by Monica A. Ross, LPC
People come to therapy for different reasons. Some want a safe place to express their thoughts. Some want feedback. Some want advice. Some want to process all the crappy things that happened in their childhood, in their marriage, at their place of work.
Most just want someone, anyone to listen. And these things that deserve an ear, they’re very important. They’re important because if we don’t take the time to stop and self-reflect and to receive feedback, then what adjustments do we know to make going forward in life?
If we’re not looking at our own negative core beliefs and how they impact our view of ourselves, of others, of the world around us—then we could go through life with a misconstrued idea of what life is or was all about.
There are some who never step foot inside a therapist’s office. They do their own self-reflection. Or they do very little self-reflection at all. To each his own. There’s room for variety and difference in the world.
I’ve always been more of the philosophy of “the unexamined life is not worth living.” If a person can do all that examining without the assistance of a therapist, fine.
The more I do this work though, the more I feel that we as therapists need the room and space to go through life and make our own mistakes without the imperative that we live up to some idealistic standard.
Another saying, “If you put someone on a pedestal, you give them no choice but to fall.”
In the article I wrote for the Elephant Journal I tried to lay this out from the beginning, a few months before I received my license. I will not be put on a pedestal of perfection. It’s not healthy. In other words, from the beginning I’m saying I have made mistakes in life and I will continue to make mistakes both personally and professionally.
And it’s not like I’m looking to make mistakes or that is my focus or desire or intent even. I’m simply stating fact.
And when I make a mistake, I apologize for it.
I’ve had a few friendship shake-ups in my life. I call them friendship shake-ups, a phrase I thought maybe I invented but come to find out is ubiquitous, because to me it’s what it feels like. A shake-up like an earthquake. The ground itself on which the friendship stands seems to shift and the friendship loses its balance.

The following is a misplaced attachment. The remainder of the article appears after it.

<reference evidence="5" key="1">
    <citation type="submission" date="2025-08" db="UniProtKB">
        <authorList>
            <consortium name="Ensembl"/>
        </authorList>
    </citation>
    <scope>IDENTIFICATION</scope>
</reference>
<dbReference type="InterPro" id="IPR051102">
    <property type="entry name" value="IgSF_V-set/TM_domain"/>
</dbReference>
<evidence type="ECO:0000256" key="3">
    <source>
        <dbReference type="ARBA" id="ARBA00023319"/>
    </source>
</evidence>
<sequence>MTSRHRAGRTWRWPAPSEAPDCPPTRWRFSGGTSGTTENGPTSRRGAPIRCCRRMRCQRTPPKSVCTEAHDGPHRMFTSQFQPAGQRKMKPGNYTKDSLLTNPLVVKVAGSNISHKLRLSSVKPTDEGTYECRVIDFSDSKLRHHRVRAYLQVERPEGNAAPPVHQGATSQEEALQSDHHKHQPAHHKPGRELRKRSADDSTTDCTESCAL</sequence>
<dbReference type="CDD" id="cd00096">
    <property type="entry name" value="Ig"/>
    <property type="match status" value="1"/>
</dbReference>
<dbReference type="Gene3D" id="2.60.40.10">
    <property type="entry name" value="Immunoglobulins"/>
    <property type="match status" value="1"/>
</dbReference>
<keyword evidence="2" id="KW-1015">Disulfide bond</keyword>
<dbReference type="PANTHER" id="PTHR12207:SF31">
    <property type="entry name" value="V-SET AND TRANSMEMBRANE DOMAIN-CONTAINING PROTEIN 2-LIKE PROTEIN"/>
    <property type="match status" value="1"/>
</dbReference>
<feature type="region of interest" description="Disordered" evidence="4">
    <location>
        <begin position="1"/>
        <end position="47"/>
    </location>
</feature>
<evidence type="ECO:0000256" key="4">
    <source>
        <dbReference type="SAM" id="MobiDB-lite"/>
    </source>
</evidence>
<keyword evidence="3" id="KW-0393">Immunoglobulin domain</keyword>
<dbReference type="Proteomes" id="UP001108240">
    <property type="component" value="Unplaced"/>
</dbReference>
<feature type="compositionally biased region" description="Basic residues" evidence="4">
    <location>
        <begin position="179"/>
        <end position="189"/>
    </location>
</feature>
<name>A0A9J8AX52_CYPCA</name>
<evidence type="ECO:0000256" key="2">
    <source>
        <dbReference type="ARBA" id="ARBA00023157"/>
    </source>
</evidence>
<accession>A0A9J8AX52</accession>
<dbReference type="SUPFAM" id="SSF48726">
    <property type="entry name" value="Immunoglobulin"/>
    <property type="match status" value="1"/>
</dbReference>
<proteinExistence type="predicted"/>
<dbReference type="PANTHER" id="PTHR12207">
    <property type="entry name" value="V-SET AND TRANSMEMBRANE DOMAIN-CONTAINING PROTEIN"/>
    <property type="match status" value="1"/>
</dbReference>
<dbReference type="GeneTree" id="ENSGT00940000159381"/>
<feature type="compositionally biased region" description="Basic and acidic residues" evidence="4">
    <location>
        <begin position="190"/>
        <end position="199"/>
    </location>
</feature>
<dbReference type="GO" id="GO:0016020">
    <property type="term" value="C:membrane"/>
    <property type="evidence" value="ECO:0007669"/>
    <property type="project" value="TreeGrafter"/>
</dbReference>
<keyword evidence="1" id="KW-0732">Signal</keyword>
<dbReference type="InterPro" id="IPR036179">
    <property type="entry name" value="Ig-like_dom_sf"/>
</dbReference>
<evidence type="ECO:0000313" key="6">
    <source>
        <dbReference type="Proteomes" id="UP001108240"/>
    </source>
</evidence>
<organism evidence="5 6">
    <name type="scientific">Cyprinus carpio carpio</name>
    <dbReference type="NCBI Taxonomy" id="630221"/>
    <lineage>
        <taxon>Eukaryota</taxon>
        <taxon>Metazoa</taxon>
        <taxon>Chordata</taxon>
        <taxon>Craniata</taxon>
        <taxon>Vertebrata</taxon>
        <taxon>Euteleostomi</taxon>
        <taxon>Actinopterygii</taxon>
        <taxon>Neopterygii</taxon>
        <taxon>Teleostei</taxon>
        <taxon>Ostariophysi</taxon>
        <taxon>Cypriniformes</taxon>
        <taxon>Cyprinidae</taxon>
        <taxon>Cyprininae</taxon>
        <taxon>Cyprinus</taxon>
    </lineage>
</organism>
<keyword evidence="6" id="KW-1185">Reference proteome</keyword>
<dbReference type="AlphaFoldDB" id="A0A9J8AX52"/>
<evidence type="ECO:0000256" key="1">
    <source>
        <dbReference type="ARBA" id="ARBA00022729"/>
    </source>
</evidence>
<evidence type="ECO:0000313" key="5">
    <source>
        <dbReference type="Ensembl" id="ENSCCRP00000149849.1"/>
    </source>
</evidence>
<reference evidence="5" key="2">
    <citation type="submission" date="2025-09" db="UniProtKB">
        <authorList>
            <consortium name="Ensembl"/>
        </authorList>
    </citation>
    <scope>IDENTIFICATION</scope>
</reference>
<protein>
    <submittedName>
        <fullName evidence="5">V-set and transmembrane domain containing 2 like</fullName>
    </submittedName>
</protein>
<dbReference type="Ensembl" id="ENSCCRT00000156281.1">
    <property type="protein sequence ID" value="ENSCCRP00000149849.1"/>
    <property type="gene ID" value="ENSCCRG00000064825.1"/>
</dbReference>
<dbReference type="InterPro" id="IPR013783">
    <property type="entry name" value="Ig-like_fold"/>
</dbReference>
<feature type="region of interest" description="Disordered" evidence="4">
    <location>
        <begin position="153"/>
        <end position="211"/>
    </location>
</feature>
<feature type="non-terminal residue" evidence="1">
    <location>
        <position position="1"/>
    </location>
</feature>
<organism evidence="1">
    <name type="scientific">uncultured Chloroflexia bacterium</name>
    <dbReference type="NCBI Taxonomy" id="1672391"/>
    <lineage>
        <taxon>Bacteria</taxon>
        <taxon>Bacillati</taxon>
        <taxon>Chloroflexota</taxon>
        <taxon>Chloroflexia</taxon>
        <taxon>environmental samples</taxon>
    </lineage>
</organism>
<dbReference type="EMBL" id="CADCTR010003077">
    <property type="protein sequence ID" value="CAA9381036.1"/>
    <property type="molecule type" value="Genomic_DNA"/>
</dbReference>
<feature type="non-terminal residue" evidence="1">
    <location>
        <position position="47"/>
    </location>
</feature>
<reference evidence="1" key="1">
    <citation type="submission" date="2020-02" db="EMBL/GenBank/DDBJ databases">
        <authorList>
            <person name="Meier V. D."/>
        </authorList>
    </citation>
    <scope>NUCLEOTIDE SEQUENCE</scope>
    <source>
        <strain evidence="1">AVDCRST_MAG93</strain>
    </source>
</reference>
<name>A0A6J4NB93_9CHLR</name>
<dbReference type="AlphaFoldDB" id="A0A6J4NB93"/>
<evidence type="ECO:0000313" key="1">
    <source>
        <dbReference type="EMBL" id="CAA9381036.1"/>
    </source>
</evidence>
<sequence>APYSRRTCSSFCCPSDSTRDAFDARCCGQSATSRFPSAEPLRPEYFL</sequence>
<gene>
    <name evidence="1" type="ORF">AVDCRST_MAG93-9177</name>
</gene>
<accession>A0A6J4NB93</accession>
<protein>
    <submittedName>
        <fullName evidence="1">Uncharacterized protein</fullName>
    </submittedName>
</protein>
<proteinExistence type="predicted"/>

It’s that moment when you have a friend or circle of friends and something in the dynamic of the friendship changes. Someone, for instance, does something that another finds offensive or disrespectful.
Or someone makes a change in their political choices due to a change in ideals and values, and it affects their relationship with the friend who still thinks the way they used to think about things.
Maybe a friend who formally was never religious becomes hyper religious and finds it hard to maintain a friendship with their atheist friend. Or maybe a person changes their sexual orientation, and it causes ripples in a friendship network as the other friends find it hard to adapt to this friend they have known for years who is going through a change in gender identity, for example.
I don’t know, any number of things could happen to disrupt a connection between another friend or network of friends. Another saying, “People enter our lives for a reason, a season, or a lifetime.”
But I bring all this up to point out that these things happen in life. They’ve happened to me. And what I’ve learned from these experiences is that while we want to hold on to our friendships, to these people, it’s also totally okay if they decide for whatever reason to exit our lives.
People change. Energies shift. Some lose interest in friendship altogether. Some walk away feeling hurt. Some simply walk away. I feel fairly neutral about it all and maintain the attitude that loss in life is a constant. It’s a part of life.
I’ve made the personal decision that if for any reason anyone in my life decides that they can no longer be a friend, can no longer be present, can no longer be supportive in any capacity then I’m completely okay with that person leaving.
If I start to feel that way towards someone, that I cannot be supportive or present, then I give myself the same permission to leave. I would encourage my clients to come to a place of being okay with loss as well. And in saying that I put absolutely no value judgment on the choice to leave.
I think we all are doing the best we can in life. I think we all are essentially good and try to do what’s right. I feel that for myself and I witness that in others. But we’re also fallible. Despite our fallibility, I watch people time and again do their best with what they have.
And if we operate from that premise—that everyone is just trying to do their best—then how can we walk away feeling hurt, really, by something someone says or does or if they offend us even? A lot of what we perceive in life as personal attacks in fact are not personal at all.
I feel good about the place that I’m at in life, remarkably well, better I can say than at any other time I have felt in my life and despite the challenges I myself currently face. Those challenges at the moment are largely financial. Ask any beginning private practitioner and they would likely be hard-pressed to say they don’t have financial challenges.
And do financial challenges cause stress? Absolutely. And does stress impact all areas of life? Yes, it does. Can stress itself throw us off our moorings? Absolutely.
Yet somehow at the end of the day, I am able to balance it all. I reach out to those who are present and supportive and when my clients go through stressful situations, I encourage them to do the same.
It’s a sign of health to be able to reach out—not to everyone. To those for whom we make the choice to reach out. So, I know am doing something right and by my measure of what is right for me.